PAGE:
Affective Stack — A Model for Affective Computing Application Development

Nik Thompson, Tanya Jane McGill
2015 Journal of Software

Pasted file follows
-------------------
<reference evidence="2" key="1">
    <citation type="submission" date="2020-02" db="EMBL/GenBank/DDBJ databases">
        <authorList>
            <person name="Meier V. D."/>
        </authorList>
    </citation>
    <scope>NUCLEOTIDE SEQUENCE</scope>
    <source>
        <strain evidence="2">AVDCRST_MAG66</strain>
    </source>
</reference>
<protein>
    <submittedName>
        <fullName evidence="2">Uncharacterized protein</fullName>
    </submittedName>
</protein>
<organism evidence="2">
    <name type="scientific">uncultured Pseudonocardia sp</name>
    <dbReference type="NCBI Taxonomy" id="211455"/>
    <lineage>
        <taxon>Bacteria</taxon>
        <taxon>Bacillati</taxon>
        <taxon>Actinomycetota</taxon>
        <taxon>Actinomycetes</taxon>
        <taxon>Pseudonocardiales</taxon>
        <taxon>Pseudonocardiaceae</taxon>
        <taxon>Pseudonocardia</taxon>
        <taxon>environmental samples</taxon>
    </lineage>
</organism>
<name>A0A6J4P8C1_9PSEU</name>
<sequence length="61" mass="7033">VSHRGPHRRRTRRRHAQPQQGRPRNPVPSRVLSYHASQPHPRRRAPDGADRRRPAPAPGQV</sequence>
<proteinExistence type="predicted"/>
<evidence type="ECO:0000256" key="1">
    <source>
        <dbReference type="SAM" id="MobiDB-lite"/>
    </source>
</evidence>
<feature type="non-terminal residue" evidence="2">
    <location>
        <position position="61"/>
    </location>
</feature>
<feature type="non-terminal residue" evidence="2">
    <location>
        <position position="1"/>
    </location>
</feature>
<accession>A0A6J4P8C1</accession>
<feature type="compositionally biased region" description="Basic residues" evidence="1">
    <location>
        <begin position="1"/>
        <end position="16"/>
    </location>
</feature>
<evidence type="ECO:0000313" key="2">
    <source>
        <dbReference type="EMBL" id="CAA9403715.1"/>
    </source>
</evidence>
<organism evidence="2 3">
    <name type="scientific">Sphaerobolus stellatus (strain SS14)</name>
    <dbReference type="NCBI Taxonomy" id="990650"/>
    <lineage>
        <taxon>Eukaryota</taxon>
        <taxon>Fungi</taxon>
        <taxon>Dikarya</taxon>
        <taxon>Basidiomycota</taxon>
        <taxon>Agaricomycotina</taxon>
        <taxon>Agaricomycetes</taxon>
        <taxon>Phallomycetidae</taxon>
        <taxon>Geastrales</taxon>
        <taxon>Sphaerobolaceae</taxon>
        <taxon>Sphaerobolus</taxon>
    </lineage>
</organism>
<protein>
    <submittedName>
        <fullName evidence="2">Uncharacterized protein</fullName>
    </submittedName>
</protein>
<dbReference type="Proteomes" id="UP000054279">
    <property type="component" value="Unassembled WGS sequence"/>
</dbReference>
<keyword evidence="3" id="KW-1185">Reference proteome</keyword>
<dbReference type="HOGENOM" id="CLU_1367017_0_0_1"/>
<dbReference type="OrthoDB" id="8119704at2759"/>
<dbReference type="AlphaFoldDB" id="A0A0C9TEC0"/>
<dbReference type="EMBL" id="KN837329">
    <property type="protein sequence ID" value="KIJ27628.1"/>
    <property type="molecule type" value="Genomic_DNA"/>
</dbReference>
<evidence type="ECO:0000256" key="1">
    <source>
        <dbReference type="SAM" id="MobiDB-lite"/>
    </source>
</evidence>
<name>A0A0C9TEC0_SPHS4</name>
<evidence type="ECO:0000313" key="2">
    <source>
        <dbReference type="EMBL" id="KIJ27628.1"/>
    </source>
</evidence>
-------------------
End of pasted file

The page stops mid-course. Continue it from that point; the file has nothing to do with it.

Affective computing applications hold promise to revolutionize human-computer interaction by enabling more natural and intuitive interaction modalities. These may include the communication of vocal expressions, physiological signals or other non-verbal indicators of underlying affective state. Although the field has experienced substantial expansion in recent years, the tools and techniques utilized are not yet mature or well established. A notable issue is the one-off nature of currently